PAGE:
Network prime-time programs during the fall 2003 season included more minority regular characters than in the previous year, but the number of Latino regular characters remained constant, according to a new study by UCLA’s Chicano Studies Research Center.
Overall, 25 percent of all regular characters, or 172, in fall 2003 were minorities compared with 23 percent, or 151, in fall 2002, according to the study, entitled “Looking for Latino Regulars on Prime-Time Television: The Fall 2003 Season.” White characters accounted for more than 75 percent of all regular character roles on prime-time television and can be found on 95 percent of all prime-time series.
The study found that although Latinos make up 13 percent of the U.S. population and represent the largest minority group, the percentage of Latino regular characters remained constant at 4.1 percent. The study counted 690 regular characters/hosts on prime-time television, and only 28 were Latinos. Furthermore, Latino regular characters appeared on only five out of 12 genres identified in the study.
“The good news has been the development of Latino-themed series at several networks since these series now account for almost one-third of Latino regular characters on prime-time television,” said Chicano Studies Research Center director Chon Noriega, who co-authored the study with Alison Hoffman, a researcher at the center. “But overall, Latinos are missing from 85 percent of television series. So if one of these Latino-themed series is cancelled, you see a big drop in numbers. That happened this year with the cancellation of ‘Luis’ and the shelving of ‘The Ortegas,’” Noriega said.
The study examined race as it is depicted onscreen through regular characters on individual programs and within genres on television’s six major English-language commercial networks. It also analyzed where a series located its dramatic center racially. White-themed series were identified as those in which the major central characters are white and around whom minority regular characters function in more of a supporting role or in which the storyline revolved around white characters, settings or themes. Similar distinctions were used to identify black-, Latino- and multiethnic-themed series.
Researchers analyzed television series’ Web sites that promote a show’s regular characters with biographies and images. For a series in which a Web site provided inconclusive information, researchers viewed the series’ title sequence during the first month of the fall 2003 season. “Our goal was to rely on the networks’ own marketing efforts, since it reflects their increasing sensitivity to these issues,” Noriega said.
Major findings in the report show: · The number of all minority regular characters increased slightly from 23 percent in fall 2002 to 25 percent in fall 2003. · Nevertheless, slightly fewer programs, or 60 percent, featured minority regular characters in fall 2003, compared with 63 percent in fall 2002. · “Luis” and “The George Lopez Show” were the only Latino-themed programs and accounted for 30 percent of all Latino regular characters on prime time. · Latino regular characters appeared on only five out of 12 genres: crime, situation comedy, drama, science fiction and sports. They were absent from other genres such as teen, medical, musical, and news and reality shows. · A significant percentage of Latino regular characters 7 percent appeared on crime shows; on sitcoms they made up 5.5 percent. Researchers had mixed views about these statistics. While crime shows and sitcoms are the two most popular genres, researchers also viewed the phenomenon as problematic in that these two genres largely define how Latinos are portrayed on television. · Dramas accounted for the lowest percentage of Latino regular characters, or 1.7 percent, and they also had the lowest number of minority regular characters, or 15 percent.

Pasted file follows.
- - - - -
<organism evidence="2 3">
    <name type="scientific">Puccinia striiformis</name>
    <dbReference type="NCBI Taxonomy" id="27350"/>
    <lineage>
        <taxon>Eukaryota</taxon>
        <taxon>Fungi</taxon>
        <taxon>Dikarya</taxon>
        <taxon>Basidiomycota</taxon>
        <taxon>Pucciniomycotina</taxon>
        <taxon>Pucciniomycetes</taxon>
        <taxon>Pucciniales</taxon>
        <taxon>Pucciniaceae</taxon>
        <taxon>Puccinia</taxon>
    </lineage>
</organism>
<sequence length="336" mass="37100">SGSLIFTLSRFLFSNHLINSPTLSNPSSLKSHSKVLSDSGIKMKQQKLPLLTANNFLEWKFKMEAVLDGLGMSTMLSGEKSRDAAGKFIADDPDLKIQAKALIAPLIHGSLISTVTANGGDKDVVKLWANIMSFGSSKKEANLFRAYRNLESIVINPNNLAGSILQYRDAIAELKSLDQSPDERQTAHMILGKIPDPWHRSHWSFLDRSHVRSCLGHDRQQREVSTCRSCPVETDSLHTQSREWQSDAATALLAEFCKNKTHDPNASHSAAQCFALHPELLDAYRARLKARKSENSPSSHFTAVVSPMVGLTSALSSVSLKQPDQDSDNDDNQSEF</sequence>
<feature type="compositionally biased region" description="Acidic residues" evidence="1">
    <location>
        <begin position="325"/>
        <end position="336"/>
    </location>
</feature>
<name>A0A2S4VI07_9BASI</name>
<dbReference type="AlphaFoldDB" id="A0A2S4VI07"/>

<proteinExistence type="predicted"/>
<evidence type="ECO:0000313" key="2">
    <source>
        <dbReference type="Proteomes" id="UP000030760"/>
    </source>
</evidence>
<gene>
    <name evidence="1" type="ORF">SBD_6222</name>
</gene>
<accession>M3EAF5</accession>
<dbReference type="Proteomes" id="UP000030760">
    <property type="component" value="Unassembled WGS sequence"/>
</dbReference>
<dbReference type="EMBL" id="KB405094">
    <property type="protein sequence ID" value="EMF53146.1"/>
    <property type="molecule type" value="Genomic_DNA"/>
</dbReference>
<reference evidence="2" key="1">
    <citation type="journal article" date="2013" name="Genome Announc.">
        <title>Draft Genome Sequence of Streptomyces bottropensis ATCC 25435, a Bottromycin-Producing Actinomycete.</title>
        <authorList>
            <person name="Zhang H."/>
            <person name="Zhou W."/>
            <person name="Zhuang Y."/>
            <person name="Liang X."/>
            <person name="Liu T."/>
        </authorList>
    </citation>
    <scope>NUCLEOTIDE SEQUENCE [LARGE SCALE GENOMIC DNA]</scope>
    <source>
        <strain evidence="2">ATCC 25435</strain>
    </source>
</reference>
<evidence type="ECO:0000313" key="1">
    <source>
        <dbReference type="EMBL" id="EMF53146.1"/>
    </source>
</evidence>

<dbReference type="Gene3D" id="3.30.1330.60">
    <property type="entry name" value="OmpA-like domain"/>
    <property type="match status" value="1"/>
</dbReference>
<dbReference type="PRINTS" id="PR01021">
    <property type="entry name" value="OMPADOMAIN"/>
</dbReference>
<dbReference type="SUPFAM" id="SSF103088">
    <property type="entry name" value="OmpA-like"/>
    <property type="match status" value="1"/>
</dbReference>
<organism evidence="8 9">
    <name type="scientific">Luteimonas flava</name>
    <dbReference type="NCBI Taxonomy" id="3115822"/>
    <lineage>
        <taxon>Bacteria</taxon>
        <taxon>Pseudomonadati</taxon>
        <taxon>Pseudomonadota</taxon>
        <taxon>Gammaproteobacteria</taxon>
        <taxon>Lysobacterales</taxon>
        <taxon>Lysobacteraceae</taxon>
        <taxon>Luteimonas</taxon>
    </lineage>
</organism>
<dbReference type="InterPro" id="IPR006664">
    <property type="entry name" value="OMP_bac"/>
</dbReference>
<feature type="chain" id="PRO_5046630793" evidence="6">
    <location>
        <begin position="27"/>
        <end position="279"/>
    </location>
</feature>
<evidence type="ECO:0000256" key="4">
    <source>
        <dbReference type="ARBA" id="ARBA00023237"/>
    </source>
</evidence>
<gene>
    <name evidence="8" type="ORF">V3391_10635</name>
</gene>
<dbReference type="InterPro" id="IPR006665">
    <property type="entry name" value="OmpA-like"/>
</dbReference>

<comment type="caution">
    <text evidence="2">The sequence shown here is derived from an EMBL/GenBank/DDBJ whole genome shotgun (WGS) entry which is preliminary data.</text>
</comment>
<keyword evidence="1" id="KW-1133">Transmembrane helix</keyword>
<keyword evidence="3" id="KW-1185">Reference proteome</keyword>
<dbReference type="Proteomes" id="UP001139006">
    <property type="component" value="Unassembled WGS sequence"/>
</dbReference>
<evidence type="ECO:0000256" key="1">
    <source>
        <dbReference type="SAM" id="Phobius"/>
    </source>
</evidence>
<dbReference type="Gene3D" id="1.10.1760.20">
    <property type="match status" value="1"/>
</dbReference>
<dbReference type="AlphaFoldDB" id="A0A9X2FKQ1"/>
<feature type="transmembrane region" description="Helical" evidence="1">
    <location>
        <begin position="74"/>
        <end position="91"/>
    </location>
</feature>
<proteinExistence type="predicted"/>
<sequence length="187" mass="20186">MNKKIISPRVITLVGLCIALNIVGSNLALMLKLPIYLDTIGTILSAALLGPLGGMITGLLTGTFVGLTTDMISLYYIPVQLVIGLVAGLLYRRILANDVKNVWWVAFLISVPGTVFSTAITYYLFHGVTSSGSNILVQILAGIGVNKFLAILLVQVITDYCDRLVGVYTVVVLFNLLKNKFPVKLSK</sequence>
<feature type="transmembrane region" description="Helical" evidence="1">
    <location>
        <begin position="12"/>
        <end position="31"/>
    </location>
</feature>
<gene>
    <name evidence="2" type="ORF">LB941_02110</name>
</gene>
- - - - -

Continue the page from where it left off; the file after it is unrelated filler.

Researchers questioned why few or no minority regular characters appear on prime-time television series, particularly when many series are set in diverse urban areas such as “The O.C.,” “Good Morning Miami” and “ER,” which does not have any Latino regular characters.
“These and many other series are set in cities with large, if not majority, Latino populations and yet they do not have Latino regular characters,” Noriega said.
Noriega and Hoffman praised the networks for their inclusion of multiethnic shows, which accounted for 7 percent of prime-time television series, and which were often marketed for their multiethnic casts and appeal.